Monday, November 1, 2021

"The Reckless Kind"

Carly Heath earned her BA from San Francisco State University and her MFA from Chapman University. Originally from the San Francisco Bay Area, Heath teaches design, art, theater, and writing for various colleges and universities. She currently lives on the West Coast and tends a menagerie of rescued farm animals.

Heath applied the Page 69 Test to The Reckless Kind, her first novel, and reported the following:
Page 69 of The Reckless Kind features one of my favorite scenes in the book. It takes place in the doctor’s house after Erlend’s boyfriend, Gunnar Fuglestad, has been attacked by the cowardly little miscreant, Nils. Erlend’s father arrives and demands that Erlend go to Nils’ family and apologize for the vengeance Erlend had unleashed on Nils’ face (Erlend beat him up really badly, breaking Nils’ jaw and nose). Erlend, of course, refuses. Near the end of the page, Erlend says:“I’m not leaving Fuglestad.” And that, really, is Erlend’s thesis statement in the whole book—whatever happens, he’s committed to Gunnar through everything.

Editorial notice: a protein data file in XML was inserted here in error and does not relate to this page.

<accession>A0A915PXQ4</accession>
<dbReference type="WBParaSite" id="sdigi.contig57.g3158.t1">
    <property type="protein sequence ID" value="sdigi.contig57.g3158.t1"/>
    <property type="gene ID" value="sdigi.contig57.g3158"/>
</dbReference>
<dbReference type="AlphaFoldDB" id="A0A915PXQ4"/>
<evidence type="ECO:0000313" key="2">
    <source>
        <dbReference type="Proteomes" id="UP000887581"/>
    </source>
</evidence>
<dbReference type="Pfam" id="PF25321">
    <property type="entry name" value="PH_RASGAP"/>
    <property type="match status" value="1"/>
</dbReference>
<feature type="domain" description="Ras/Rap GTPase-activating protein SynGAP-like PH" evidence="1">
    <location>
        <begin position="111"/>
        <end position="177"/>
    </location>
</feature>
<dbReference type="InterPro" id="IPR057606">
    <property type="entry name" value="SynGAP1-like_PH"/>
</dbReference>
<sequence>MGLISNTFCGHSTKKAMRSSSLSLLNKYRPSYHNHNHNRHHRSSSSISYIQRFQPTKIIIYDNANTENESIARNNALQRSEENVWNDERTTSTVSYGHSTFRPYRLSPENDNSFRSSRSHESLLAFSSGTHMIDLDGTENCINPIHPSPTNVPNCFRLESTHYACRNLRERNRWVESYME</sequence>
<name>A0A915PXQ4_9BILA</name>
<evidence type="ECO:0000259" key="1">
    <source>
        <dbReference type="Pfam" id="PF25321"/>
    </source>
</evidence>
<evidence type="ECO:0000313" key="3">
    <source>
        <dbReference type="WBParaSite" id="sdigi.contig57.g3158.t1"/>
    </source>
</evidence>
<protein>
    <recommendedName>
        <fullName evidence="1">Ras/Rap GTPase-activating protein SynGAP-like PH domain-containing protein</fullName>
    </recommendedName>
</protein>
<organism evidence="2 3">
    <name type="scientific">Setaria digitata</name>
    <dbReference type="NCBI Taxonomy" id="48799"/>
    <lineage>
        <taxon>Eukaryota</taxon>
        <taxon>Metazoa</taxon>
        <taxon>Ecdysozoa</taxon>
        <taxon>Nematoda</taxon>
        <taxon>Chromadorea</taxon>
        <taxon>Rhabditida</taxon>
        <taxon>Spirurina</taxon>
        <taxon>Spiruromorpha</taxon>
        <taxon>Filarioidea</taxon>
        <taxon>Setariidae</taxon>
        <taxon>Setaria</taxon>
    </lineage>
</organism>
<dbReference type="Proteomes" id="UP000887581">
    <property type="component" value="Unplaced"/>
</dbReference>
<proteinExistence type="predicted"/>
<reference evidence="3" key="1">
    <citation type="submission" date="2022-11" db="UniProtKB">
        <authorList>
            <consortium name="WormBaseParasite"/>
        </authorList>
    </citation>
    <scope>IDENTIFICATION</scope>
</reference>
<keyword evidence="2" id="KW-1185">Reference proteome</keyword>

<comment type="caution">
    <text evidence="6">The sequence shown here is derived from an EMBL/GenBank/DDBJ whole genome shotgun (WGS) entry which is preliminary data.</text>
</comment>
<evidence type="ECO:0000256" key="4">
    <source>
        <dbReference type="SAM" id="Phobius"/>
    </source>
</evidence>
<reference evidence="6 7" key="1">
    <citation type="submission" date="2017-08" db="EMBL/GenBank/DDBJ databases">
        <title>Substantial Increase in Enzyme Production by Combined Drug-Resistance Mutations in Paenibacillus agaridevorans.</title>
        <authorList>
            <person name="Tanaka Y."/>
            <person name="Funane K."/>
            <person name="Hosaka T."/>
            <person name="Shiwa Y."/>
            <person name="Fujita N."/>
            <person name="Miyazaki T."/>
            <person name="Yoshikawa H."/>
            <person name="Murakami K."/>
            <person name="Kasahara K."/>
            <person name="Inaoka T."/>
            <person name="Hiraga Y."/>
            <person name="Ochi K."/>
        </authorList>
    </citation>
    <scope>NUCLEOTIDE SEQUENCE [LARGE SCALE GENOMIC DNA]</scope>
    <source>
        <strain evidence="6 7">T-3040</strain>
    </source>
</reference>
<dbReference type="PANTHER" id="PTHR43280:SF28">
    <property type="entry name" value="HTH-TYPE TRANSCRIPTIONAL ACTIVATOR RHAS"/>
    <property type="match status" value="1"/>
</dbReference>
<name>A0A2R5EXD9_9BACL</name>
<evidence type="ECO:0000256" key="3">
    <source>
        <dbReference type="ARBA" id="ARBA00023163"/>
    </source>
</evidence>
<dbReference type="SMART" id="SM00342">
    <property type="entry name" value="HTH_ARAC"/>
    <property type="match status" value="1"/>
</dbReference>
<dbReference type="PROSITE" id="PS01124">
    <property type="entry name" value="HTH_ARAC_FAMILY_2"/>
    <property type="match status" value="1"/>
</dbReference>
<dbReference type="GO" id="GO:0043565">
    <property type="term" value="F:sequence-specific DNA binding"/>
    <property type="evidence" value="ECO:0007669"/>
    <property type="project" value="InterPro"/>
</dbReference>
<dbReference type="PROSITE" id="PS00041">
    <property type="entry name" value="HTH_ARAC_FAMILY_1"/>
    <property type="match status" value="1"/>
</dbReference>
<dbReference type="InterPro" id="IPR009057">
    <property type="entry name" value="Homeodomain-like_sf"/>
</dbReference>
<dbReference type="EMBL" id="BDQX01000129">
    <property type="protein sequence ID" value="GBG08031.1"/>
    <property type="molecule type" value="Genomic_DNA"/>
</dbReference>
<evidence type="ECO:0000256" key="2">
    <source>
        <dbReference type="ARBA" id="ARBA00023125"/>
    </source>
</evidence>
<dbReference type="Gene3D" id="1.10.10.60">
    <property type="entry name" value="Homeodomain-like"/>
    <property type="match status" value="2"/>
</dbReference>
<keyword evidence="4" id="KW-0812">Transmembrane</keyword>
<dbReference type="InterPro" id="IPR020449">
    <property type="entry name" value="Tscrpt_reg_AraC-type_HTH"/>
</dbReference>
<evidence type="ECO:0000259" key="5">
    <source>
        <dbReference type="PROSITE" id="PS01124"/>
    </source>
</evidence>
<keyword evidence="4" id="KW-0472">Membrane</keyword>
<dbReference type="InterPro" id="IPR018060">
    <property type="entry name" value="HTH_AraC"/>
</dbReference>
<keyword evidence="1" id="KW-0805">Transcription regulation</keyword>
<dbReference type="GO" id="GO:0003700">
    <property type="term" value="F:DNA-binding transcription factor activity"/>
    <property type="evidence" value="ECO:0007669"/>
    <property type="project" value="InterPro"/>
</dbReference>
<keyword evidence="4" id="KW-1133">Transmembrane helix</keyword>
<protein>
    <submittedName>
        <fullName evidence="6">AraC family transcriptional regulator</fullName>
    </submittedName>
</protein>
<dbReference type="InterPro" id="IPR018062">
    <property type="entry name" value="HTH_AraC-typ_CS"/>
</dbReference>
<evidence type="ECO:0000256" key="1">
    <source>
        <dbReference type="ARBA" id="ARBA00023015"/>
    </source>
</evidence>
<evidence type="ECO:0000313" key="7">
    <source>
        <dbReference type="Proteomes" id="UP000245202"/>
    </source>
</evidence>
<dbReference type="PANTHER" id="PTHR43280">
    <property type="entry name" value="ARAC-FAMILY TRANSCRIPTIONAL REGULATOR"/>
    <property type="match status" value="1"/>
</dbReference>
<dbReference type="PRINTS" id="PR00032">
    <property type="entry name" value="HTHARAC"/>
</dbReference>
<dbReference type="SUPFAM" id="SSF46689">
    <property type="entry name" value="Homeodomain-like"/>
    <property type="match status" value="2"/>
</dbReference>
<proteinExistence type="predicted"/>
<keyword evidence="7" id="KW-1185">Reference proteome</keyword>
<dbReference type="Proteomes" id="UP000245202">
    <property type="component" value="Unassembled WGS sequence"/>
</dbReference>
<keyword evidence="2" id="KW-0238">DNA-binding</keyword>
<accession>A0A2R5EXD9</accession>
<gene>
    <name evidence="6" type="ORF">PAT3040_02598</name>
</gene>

What’s interesting about the page 69 test in regards to The Reckless Kind is that the book is dual POV and though Asta is more of the main character and has more page time throughout the book, page 69 lands on a scene where Asta is watching the other POV character—Erlend. She’s observing him do something she’s been yearning to do for so long—explicitly defy parental authority. This scene does a very good job of conveying what the book is about—knowing what’s right, sticking to your convictions even when the forces of authority are pressuring you to submit. It also happens to be a scene where all three characters are featured together and the main conflict that will emerge between them is hinted at: Gunnar’s guilt over being the cause of a rift between Erlend and his parents.

This is the scene that will inspire Asta to (in a few pages) resist the parental authority figure in her life. Indeed, the themes seeded and the choices made on page 69 develop throughout the rest of the book, so—yes—page 69 is an apt microcosm of the whole work. Certainly the “energy” of the work is there—that feeling of standing up and saying “no” which is a crucial vibe of the book.
Visit Carly Heath's website.

--Marshal Zeringue